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Knowledge Graphs (KGs) have been applied to many tasks including Web search, link prediction, recommendation, natural language processing, and entity linking. However, most KGs are far from complete and are growing at a rapid pace. To address these problems, Knowledge Graph Completion (KGC) has been proposed to improve KGs by filling in its missing connections. Unlike existing methods which hold a closed-world assumption, i.e., where KGs are fixed and new entities cannot be easily added, in the present work we relax this assumption and propose a new open-world KGC task. As a first attempt to solve this task we introduce an open-world KGC model called ConMask. This model learns embeddings of the entity's name and parts of its text-description to connect unseen entities to the KG. To mitigate the presence of noisy text descriptions, ConMask uses a relationship-dependent content masking to extract relevant snippets and then trains a fully convolutional neural network to fuse the extracted snippets with entities in the KG. Experiments on large data sets, both old and new, show that ConMask performs well in the open-world KGC task and even outperforms existing KGC models on the standard closed-world KGC task.

Knowledge representation learning aims at modeling knowledge graph by encoding entities and relations into a low dimensional space. Most of the traditional works for knowledge embedding need negative sampling to minimize a margin-based ranking loss. However, those works construct negative samples through a random mode, by which the samples are often too trivial to fit the model efficiently. In this paper, we propose a novel knowledge representation learning framework based on Generative Adversarial Networks (GAN). In this GAN-based framework, we take advantage of a generator to obtain high-quality negative samples. Meanwhile, the discriminator in GAN learns the embeddings of the entities and relations in knowledge graph. Thus, we can incorporate the proposed GAN-based framework into various traditional models to improve the ability of knowledge representation learning. Experimental results show that our proposed GAN-based framework outperforms baselines on triplets classification and link prediction tasks.

In recent years, there has been an increasing interest in extending traditional stream processing engines with logical, rule-based, reasoning capabilities. This poses significant theoretical and practical challenges since rules can derive new information and propagate it both towards past and future time points; as a result, streamed query answers can depend on data that has not yet been received, as well as on data that arrived far in the past. Stream reasoning algorithms, however, must be able to stream out query answers as soon as possible, and can only keep a limited number of previous input facts in memory. In this paper, we propose novel reasoning problems to deal with these challenges, and study their computational properties on Datalog extended with a temporal sort and the successor function (a core rule-based language for stream reasoning applications).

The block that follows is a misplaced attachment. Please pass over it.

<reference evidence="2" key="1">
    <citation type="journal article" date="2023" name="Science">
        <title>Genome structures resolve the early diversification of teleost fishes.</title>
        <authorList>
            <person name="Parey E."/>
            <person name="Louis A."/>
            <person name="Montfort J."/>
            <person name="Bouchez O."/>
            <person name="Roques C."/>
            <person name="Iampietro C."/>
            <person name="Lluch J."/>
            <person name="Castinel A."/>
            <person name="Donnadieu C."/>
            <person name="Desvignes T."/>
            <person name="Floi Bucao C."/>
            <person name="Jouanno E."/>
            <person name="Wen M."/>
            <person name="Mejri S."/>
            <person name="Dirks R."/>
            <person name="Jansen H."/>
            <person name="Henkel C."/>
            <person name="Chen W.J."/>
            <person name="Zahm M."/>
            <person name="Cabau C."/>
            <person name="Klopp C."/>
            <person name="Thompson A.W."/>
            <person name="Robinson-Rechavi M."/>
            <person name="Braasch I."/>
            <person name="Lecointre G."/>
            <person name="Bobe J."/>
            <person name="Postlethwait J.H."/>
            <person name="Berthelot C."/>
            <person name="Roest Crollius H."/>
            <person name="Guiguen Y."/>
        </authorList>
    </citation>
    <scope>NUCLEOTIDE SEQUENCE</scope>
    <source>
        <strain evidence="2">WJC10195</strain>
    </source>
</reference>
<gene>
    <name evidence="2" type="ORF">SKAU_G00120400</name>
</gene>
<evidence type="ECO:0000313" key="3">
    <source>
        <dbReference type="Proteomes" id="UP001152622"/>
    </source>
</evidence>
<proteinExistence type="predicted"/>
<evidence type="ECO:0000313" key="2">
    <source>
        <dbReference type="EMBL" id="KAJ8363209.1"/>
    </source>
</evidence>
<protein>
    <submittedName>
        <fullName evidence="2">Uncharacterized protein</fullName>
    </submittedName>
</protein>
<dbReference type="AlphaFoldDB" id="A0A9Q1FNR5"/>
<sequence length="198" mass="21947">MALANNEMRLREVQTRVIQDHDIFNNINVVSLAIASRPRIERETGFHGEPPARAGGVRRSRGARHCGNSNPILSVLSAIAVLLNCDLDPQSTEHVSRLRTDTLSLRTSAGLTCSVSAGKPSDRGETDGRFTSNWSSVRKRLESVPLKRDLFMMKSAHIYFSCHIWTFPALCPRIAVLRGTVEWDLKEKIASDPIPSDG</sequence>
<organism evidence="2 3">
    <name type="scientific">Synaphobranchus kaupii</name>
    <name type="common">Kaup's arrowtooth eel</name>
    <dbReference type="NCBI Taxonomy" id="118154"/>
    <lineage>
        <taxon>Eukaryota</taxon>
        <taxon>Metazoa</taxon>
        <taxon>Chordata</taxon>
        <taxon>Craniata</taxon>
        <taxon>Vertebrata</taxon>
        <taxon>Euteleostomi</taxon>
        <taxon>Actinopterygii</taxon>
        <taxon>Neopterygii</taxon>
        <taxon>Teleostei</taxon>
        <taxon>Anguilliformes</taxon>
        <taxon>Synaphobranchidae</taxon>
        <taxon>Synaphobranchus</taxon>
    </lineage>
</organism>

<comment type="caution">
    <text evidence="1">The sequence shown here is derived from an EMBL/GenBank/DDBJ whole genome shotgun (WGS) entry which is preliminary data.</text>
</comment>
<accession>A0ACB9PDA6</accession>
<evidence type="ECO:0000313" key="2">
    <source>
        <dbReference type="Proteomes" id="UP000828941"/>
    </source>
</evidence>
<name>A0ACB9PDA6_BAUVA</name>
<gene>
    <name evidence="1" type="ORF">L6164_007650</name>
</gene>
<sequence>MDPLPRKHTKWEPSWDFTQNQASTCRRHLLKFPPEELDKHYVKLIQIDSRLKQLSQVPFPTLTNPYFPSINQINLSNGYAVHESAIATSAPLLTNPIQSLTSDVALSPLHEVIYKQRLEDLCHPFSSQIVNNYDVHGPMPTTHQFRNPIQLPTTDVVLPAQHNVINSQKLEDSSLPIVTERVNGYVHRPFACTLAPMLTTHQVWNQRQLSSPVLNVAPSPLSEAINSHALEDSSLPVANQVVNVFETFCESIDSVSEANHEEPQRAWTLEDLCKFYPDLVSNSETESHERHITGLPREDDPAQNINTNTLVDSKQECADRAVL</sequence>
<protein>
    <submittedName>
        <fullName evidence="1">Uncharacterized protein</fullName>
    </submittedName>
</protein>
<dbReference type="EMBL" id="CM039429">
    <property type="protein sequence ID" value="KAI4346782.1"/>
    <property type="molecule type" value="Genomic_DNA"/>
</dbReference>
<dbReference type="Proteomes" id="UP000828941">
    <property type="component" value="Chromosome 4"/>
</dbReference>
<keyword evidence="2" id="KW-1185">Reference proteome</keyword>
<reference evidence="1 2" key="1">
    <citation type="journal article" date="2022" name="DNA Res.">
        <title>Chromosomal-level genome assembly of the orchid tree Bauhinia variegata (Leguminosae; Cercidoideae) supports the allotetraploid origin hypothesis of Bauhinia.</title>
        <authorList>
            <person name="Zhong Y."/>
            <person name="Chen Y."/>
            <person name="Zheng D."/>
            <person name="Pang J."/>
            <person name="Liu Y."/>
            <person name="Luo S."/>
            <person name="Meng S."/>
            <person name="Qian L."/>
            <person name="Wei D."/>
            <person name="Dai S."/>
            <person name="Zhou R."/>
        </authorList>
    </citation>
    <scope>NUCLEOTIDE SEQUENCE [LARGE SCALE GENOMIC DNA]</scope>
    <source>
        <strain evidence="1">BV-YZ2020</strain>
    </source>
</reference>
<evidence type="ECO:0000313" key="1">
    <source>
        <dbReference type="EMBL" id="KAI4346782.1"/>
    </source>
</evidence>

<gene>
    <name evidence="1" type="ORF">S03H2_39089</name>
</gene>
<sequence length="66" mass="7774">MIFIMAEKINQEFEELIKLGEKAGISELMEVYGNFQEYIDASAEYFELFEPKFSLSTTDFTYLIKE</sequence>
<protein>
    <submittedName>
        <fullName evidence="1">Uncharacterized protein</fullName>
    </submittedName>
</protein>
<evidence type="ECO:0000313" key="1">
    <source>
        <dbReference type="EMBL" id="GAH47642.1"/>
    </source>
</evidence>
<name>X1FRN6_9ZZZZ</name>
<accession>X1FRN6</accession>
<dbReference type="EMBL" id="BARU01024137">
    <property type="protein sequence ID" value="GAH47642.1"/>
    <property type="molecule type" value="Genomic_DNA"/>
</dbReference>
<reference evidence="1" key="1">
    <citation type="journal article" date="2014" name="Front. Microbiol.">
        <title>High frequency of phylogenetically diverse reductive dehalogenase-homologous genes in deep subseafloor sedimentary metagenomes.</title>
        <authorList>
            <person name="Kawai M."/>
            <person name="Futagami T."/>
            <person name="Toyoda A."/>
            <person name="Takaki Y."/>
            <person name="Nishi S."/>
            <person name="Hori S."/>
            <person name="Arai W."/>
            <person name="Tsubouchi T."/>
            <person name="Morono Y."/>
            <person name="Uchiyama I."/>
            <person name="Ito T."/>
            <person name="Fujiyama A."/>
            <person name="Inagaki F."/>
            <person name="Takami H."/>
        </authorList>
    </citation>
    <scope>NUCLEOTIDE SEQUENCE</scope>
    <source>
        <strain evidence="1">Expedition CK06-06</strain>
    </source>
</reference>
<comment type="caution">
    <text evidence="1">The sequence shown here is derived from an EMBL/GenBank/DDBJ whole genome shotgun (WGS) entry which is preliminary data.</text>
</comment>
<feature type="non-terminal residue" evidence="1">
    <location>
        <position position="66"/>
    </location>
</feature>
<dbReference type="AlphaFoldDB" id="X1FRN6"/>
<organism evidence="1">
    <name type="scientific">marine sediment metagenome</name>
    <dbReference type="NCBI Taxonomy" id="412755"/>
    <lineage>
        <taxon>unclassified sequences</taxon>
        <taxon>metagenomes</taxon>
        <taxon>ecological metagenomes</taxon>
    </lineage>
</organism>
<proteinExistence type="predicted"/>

Knowledge graphs are useful for many artificial intelligence (AI) tasks. However, knowledge graphs often have missing facts. To populate the graphs, knowledge graph embedding models have been developed. Knowledge graph embedding models map entities and relations in a knowledge graph to a vector space and predict unknown triples by scoring candidate triples. TransE is the first translation-based method and it is well known because of its simplicity and efficiency for knowledge graph completion. It employs the principle that the differences between entity embeddings represent their relations. The principle seems very simple, but it can effectively capture the rules of a knowledge graph. However, TransE has a problem with its regularization. TransE forces entity embeddings to be on a sphere in the embedding vector space. This regularization warps the embeddings and makes it difficult for them to fulfill the abovementioned principle. The regularization also affects adversely the accuracies of the link predictions. On the other hand, regularization is important because entity embeddings diverge by negative sampling without it. This paper proposes a novel embedding model, TorusE, to solve the regularization problem. The principle of TransE can be defined on any Lie group. A torus, which is one of the compact Lie groups, can be chosen for the embedding space to avoid regularization. To the best of our knowledge, TorusE is the first model that embeds objects on other than a real or complex vector space, and this paper is the first to formally discuss the problem of regularization of TransE. Our approach outperforms other state-of-the-art approaches such as TransE, DistMult and ComplEx on a standard link prediction task. We show that TorusE is scalable to large-size knowledge graphs and is faster than the original TransE.